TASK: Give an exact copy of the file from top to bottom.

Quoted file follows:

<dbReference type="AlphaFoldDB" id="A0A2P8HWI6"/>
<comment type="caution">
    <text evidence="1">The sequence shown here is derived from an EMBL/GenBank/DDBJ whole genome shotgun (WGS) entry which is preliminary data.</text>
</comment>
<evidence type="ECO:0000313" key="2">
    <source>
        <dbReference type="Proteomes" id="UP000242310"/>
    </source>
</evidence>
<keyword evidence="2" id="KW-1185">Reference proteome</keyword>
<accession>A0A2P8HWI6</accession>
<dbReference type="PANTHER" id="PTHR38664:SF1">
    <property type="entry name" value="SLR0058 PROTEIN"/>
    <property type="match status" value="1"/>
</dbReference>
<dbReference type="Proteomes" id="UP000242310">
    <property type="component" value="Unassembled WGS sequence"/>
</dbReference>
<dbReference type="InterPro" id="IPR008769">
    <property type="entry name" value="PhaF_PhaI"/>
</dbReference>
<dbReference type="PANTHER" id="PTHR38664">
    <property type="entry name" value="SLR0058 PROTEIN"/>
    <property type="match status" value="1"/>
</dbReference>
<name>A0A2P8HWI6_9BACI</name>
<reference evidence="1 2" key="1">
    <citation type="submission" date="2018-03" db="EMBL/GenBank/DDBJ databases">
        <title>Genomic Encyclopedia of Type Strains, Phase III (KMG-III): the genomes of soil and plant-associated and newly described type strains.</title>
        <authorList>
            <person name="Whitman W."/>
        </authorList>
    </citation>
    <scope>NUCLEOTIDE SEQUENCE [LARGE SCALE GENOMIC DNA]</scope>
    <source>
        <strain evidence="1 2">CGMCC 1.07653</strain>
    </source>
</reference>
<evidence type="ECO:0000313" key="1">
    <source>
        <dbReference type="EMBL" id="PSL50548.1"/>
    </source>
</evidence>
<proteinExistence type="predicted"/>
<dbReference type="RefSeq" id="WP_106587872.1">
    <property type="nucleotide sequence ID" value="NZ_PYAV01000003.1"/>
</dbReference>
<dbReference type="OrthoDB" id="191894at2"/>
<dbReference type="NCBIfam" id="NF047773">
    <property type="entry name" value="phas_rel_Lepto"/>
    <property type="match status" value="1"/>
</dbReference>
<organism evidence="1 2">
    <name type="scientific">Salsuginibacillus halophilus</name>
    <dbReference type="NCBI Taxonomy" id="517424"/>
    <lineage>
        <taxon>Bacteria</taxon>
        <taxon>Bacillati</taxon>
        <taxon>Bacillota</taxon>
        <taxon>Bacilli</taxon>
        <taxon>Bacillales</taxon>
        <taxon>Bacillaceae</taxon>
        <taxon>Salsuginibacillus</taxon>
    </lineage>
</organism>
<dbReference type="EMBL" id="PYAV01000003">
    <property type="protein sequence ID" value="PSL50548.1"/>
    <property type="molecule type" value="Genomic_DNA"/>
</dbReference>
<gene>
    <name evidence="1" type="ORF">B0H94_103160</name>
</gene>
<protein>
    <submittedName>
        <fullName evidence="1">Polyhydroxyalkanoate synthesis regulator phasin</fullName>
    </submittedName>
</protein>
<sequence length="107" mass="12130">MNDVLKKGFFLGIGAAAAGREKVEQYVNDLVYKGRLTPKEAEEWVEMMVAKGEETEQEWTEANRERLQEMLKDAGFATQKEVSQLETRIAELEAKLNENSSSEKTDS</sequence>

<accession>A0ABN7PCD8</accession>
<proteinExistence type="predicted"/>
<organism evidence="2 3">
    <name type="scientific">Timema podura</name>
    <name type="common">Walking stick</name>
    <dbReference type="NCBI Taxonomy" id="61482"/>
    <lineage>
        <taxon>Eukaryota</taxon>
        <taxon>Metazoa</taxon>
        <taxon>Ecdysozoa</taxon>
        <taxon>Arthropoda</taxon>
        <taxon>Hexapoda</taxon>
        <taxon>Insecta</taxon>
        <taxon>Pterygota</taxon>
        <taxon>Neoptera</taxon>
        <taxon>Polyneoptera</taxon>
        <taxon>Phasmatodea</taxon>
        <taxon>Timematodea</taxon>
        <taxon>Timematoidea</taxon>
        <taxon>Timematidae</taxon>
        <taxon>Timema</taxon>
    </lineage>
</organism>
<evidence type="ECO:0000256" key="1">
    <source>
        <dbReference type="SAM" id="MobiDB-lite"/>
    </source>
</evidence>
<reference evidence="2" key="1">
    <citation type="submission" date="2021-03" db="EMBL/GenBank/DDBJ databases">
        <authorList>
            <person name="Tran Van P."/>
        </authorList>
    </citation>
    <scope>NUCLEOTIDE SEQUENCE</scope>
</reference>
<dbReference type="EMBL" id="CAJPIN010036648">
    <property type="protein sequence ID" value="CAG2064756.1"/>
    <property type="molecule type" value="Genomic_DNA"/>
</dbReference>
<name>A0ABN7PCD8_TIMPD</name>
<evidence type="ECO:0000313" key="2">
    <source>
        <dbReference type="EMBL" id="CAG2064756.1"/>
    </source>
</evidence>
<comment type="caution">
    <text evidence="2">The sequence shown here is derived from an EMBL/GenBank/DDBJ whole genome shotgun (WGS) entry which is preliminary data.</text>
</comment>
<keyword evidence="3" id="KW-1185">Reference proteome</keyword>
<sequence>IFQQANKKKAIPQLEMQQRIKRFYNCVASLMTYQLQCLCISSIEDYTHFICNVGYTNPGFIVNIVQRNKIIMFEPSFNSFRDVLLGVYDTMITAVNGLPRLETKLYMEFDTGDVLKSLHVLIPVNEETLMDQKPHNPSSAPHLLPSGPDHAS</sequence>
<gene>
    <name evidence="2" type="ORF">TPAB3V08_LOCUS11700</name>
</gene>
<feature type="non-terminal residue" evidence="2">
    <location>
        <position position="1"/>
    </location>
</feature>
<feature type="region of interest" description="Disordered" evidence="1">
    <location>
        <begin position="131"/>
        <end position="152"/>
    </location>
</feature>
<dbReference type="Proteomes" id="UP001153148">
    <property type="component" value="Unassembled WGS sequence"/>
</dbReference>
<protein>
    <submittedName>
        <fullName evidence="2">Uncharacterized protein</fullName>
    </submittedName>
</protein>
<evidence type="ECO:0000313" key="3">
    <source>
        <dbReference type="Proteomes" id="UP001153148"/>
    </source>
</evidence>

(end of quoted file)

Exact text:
<dbReference type="AlphaFoldDB" id="A0A2P8HWI6"/>
<comment type="caution">
    <text evidence="1">The sequence shown here is derived from an EMBL/GenBank/DDBJ whole genome shotgun (WGS) entry which is preliminary data.</text>
</comment>
<evidence type="ECO:0000313" key="2">
    <source>
        <dbReference type="Proteomes" id="UP000242310"/>
    </source>
</evidence>
<keyword evidence="2" id="KW-1185">Reference proteome</keyword>
<accession>A0A2P8HWI6</accession>
<dbReference type="PANTHER" id="PTHR38664:SF1">
    <property type="entry name" value="SLR0058 PROTEIN"/>
    <property type="match status" value="1"/>
</dbReference>
<dbReference type="Proteomes" id="UP000242310">
    <property type="component" value="Unassembled WGS sequence"/>
</dbReference>
<dbReference type="InterPro" id="IPR008769">
    <property type="entry name" value="PhaF_PhaI"/>
</dbReference>
<dbReference type="PANTHER" id="PTHR38664">
    <property type="entry name" value="SLR0058 PROTEIN"/>
    <property type="match status" value="1"/>
</dbReference>
<name>A0A2P8HWI6_9BACI</name>
<reference evidence="1 2" key="1">
    <citation type="submission" date="2018-03" db="EMBL/GenBank/DDBJ databases">
        <title>Genomic Encyclopedia of Type Strains, Phase III (KMG-III): the genomes of soil and plant-associated and newly described type strains.</title>
        <authorList>
            <person name="Whitman W."/>
        </authorList>
    </citation>
    <scope>NUCLEOTIDE SEQUENCE [LARGE SCALE GENOMIC DNA]</scope>
    <source>
        <strain evidence="1 2">CGMCC 1.07653</strain>
    </source>
</reference>
<evidence type="ECO:0000313" key="1">
    <source>
        <dbReference type="EMBL" id="PSL50548.1"/>
    </source>
</evidence>
<proteinExistence type="predicted"/>
<dbReference type="RefSeq" id="WP_106587872.1">
    <property type="nucleotide sequence ID" value="NZ_PYAV01000003.1"/>
</dbReference>
<dbReference type="OrthoDB" id="191894at2"/>
<dbReference type="NCBIfam" id="NF047773">
    <property type="entry name" value="phas_rel_Lepto"/>
    <property type="match status" value="1"/>
</dbReference>
<organism evidence="1 2">
    <name type="scientific">Salsuginibacillus halophilus</name>
    <dbReference type="NCBI Taxonomy" id="517424"/>
    <lineage>
        <taxon>Bacteria</taxon>
        <taxon>Bacillati</taxon>
        <taxon>Bacillota</taxon>
        <taxon>Bacilli</taxon>
        <taxon>Bacillales</taxon>
        <taxon>Bacillaceae</taxon>
        <taxon>Salsuginibacillus</taxon>
    </lineage>
</organism>
<dbReference type="EMBL" id="PYAV01000003">
    <property type="protein sequence ID" value="PSL50548.1"/>
    <property type="molecule type" value="Genomic_DNA"/>
</dbReference>
<gene>
    <name evidence="1" type="ORF">B0H94_103160</name>
</gene>
<protein>
    <submittedName>
        <fullName evidence="1">Polyhydroxyalkanoate synthesis regulator phasin</fullName>
    </submittedName>
</protein>
<sequence length="107" mass="12130">MNDVLKKGFFLGIGAAAAGREKVEQYVNDLVYKGRLTPKEAEEWVEMMVAKGEETEQEWTEANRERLQEMLKDAGFATQKEVSQLETRIAELEAKLNENSSSEKTDS</sequence>

<accession>A0ABN7PCD8</accession>
<proteinExistence type="predicted"/>
<organism evidence="2 3">
    <name type="scientific">Timema podura</name>
    <name type="common">Walking stick</name>
    <dbReference type="NCBI Taxonomy" id="61482"/>
    <lineage>
        <taxon>Eukaryota</taxon>
        <taxon>Metazoa</taxon>
        <taxon>Ecdysozoa</taxon>
        <taxon>Arthropoda</taxon>
        <taxon>Hexapoda</taxon>
        <taxon>Insecta</taxon>
        <taxon>Pterygota</taxon>
        <taxon>Neoptera</taxon>
        <taxon>Polyneoptera</taxon>
        <taxon>Phasmatodea</taxon>
        <taxon>Timematodea</taxon>
        <taxon>Timematoidea</taxon>
        <taxon>Timematidae</taxon>
        <taxon>Timema</taxon>
    </lineage>
</organism>
<evidence type="ECO:0000256" key="1">
    <source>
        <dbReference type="SAM" id="MobiDB-lite"/>
    </source>
</evidence>
<reference evidence="2" key="1">
    <citation type="submission" date="2021-03" db="EMBL/GenBank/DDBJ databases">
        <authorList>
            <person name="Tran Van P."/>
        </authorList>
    </citation>
    <scope>NUCLEOTIDE SEQUENCE</scope>
</reference>
<dbReference type="EMBL" id="CAJPIN010036648">
    <property type="protein sequence ID" value="CAG2064756.1"/>
    <property type="molecule type" value="Genomic_DNA"/>
</dbReference>
<name>A0ABN7PCD8_TIMPD</name>
<evidence type="ECO:0000313" key="2">
    <source>
        <dbReference type="EMBL" id="CAG2064756.1"/>
    </source>
</evidence>
<comment type="caution">
    <text evidence="2">The sequence shown here is derived from an EMBL/GenBank/DDBJ whole genome shotgun (WGS) entry which is preliminary data.</text>
</comment>
<keyword evidence="3" id="KW-1185">Reference proteome</keyword>
<sequence>IFQQANKKKAIPQLEMQQRIKRFYNCVASLMTYQLQCLCISSIEDYTHFICNVGYTNPGFIVNIVQRNKIIMFEPSFNSFRDVLLGVYDTMITAVNGLPRLETKLYMEFDTGDVLKSLHVLIPVNEETLMDQKPHNPSSAPHLLPSGPDHAS</sequence>
<gene>
    <name evidence="2" type="ORF">TPAB3V08_LOCUS11700</name>
</gene>
<feature type="non-terminal residue" evidence="2">
    <location>
        <position position="1"/>
    </location>
</feature>
<feature type="region of interest" description="Disordered" evidence="1">
    <location>
        <begin position="131"/>
        <end position="152"/>
    </location>
</feature>
<dbReference type="Proteomes" id="UP001153148">
    <property type="component" value="Unassembled WGS sequence"/>
</dbReference>
<protein>
    <submittedName>
        <fullName evidence="2">Uncharacterized protein</fullName>
    </submittedName>
</protein>
<evidence type="ECO:0000313" key="3">
    <source>
        <dbReference type="Proteomes" id="UP001153148"/>
    </source>
</evidence>